We’ve all grown up with stories – listening to them from our early years where we first heard about the three bears, learning to read stories ourselves and then telling stories to our friends. We built up from the basic to more advanced stories as we progressed through schooling and jobs.
Often the training & development experiences I remember best are where a story was involved or where we created a story ourselves as we went through the experience. I don’t always remember the facts – and in reality, I can probably find the facts by a quick google or asking Siri.
A good storyteller can make you feel like you were there, experiencing what the person experienced, being taken along that journey and learning along the way.
Story telling is one of the oldest forms of communication, yet often neglected in organisations as a really practical way to bring culture, leadership and organisational history to life.
Almost every culture is based on stories, particularly our Indigenous Culture, where they bring history forward in engaging ways to help people remember and recall things they care about.
We all have experiences and backgrounds that form part of our story, but do we regularly tell them? Do we think about why do we need to tell them? Have we lost the art of storytelling?
We tell stories to:
- Explain what happened – to record history. The what and why and the characters involved, bringing it to life so we don’t forget
- To teach – to learn and understand success and failure, to give a message
- To share our values – our morals and the way we think or live (think Aesops Fables)
- To entertain others – fun, engaging stories to make people laugh
- To share and feel emotion – so people can empathise and really feel why it matters – engaging hearts as well as minds.
The Art of it
There are many ways to tell a story – almost all use three critical ingredients – perspective (a view or way of looking at it), plot (it needs to go somewhere) and characters (you need to care).
When you tell a story, it is not the time to be the hero – your story is more often about something you learned, experienced or realised for sharing with others.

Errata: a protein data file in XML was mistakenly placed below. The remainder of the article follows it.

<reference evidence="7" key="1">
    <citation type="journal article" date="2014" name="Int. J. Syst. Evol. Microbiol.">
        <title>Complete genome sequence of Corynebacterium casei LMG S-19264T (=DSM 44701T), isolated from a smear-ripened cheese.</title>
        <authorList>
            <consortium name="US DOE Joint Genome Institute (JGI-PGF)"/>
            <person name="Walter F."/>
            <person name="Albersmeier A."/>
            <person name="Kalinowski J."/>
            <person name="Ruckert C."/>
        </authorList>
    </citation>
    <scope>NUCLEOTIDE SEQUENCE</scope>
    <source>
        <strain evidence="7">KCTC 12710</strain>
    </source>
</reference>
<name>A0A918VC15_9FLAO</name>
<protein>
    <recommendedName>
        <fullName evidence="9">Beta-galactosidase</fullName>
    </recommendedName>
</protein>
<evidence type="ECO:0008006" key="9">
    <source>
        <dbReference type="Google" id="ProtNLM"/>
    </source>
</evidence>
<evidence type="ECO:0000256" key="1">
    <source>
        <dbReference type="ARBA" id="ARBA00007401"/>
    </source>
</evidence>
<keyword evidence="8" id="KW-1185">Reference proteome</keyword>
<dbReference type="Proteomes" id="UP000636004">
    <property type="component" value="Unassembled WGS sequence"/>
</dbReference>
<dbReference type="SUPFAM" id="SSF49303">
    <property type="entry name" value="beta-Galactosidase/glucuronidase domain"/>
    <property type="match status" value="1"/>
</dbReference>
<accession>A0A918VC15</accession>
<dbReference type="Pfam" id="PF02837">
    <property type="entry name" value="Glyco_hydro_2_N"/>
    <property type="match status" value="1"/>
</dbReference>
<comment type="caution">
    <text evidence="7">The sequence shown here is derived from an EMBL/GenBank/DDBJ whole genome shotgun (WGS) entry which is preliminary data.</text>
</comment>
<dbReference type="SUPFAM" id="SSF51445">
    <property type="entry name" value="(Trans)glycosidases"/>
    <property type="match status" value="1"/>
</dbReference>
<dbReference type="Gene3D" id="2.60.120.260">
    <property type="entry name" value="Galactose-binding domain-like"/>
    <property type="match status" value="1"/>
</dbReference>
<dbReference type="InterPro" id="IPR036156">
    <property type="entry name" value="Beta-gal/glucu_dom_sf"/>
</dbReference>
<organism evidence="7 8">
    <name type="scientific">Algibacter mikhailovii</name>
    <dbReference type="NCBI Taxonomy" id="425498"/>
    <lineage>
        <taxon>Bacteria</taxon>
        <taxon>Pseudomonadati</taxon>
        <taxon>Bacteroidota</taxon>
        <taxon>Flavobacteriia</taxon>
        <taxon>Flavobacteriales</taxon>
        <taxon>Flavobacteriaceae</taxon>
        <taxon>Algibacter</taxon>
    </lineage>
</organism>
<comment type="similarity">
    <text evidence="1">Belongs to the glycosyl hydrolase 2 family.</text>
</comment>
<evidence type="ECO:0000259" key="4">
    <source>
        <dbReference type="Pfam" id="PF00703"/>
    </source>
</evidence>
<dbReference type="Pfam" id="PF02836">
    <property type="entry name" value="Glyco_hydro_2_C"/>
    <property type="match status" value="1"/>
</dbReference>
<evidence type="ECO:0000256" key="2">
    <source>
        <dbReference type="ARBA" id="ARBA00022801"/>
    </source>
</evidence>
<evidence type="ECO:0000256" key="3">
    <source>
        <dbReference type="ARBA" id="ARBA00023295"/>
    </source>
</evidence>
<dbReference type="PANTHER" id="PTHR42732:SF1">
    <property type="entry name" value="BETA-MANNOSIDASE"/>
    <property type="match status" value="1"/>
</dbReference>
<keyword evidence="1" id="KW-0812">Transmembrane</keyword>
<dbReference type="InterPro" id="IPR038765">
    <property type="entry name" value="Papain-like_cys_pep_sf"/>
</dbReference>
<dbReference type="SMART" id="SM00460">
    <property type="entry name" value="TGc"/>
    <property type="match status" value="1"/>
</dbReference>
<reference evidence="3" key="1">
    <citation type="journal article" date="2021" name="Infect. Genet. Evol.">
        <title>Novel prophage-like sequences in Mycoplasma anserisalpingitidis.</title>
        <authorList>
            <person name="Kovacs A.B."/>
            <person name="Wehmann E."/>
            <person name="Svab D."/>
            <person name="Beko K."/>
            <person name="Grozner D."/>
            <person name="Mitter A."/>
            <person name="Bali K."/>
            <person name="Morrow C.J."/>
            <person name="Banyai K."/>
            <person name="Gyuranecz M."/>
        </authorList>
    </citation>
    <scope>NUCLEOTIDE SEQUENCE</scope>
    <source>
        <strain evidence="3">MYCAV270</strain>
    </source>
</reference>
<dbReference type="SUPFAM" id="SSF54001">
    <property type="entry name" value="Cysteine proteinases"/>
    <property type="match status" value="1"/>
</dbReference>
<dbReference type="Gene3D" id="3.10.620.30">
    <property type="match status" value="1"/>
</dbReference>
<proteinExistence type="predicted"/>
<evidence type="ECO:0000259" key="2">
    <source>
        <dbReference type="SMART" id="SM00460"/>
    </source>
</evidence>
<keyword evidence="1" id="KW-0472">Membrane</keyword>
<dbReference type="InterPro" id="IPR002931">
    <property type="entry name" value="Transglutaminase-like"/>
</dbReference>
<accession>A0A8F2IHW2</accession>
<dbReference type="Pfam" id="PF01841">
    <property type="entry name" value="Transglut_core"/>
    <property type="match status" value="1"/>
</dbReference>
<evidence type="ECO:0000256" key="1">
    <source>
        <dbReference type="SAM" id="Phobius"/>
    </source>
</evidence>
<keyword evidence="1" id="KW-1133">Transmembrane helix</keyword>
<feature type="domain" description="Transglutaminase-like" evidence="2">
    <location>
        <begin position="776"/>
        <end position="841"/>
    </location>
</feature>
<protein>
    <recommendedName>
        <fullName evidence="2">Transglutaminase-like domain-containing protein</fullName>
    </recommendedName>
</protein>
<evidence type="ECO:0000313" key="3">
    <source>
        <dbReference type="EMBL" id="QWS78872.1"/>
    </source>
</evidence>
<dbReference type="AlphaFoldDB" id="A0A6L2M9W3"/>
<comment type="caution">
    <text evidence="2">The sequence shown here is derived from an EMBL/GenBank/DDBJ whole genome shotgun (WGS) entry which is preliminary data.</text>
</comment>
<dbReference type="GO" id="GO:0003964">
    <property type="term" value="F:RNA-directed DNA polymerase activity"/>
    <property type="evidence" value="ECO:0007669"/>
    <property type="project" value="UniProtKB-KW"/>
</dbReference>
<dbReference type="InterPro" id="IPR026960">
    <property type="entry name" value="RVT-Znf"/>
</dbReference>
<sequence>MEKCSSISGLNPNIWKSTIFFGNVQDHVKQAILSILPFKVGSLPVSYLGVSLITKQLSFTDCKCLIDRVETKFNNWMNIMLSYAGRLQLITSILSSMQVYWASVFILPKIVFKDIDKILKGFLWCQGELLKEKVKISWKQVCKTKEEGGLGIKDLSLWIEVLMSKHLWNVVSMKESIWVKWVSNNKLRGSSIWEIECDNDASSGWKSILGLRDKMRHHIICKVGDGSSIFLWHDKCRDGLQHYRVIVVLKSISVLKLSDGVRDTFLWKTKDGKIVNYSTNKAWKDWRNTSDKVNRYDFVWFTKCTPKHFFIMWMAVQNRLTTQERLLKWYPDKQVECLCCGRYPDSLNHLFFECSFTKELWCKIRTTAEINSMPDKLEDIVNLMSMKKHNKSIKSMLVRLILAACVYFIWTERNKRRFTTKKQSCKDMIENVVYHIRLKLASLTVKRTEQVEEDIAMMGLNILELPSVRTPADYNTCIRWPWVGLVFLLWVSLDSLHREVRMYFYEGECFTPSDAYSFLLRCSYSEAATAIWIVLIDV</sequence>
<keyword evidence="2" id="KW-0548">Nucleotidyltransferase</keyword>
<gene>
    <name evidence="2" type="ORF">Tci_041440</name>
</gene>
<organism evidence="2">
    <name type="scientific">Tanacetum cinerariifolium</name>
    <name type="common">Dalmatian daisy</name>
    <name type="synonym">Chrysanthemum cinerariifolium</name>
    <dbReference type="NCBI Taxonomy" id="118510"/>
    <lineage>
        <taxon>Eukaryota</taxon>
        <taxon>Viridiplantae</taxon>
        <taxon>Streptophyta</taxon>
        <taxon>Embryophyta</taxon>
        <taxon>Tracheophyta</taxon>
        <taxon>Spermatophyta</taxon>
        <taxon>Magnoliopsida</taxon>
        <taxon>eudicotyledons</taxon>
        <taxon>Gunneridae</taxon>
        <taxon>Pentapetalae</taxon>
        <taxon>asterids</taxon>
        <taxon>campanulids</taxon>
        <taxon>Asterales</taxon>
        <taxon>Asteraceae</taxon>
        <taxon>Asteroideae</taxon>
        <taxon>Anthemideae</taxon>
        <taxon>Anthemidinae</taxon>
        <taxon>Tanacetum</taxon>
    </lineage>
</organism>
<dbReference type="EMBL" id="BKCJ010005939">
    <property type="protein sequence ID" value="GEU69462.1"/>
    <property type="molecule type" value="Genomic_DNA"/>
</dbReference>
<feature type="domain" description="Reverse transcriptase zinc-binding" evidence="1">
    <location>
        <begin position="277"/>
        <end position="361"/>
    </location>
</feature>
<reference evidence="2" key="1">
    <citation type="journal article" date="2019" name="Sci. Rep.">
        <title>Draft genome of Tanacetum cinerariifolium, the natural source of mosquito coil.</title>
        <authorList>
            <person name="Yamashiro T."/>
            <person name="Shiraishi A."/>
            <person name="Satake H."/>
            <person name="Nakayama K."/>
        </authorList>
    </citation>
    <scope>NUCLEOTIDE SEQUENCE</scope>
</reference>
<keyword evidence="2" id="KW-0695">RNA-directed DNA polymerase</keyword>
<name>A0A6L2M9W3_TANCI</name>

It can make you, the story-teller, feel vulnerable – you are sharing something very personal so that’s not surprising. Equally it is important you are authentic and honest when telling it and your audience will see you as such.
Tell me the truth and I believe.
One of the most important aspects of story-telling is to establish connection and trigger empathy.
The brain is wired so that when we experience empathy it releases oxytocin – that leads to us feeling connected and trusting of the person telling the story. And if it is an emotionally charged story the brain also releases dopamine – something that helps us process information and retain it.
It makes sense then, when someone tells a really powerful story, that we feel we are in the story too and we remember it.
When you are preparing to tell a story, check it against the four points:
- Empathy – Do I care?
- Relatable – Can I imagine being in the story?
- Repeatable – Would I tell the story again?
- Time – Am I still listening?
If you can get these right, they all add up to a story that people want to listen to, connect with and remember.
Have a go, use a real story about real people and real examples and see the connection you can create.
Tell me a story and it will live in my heart forever.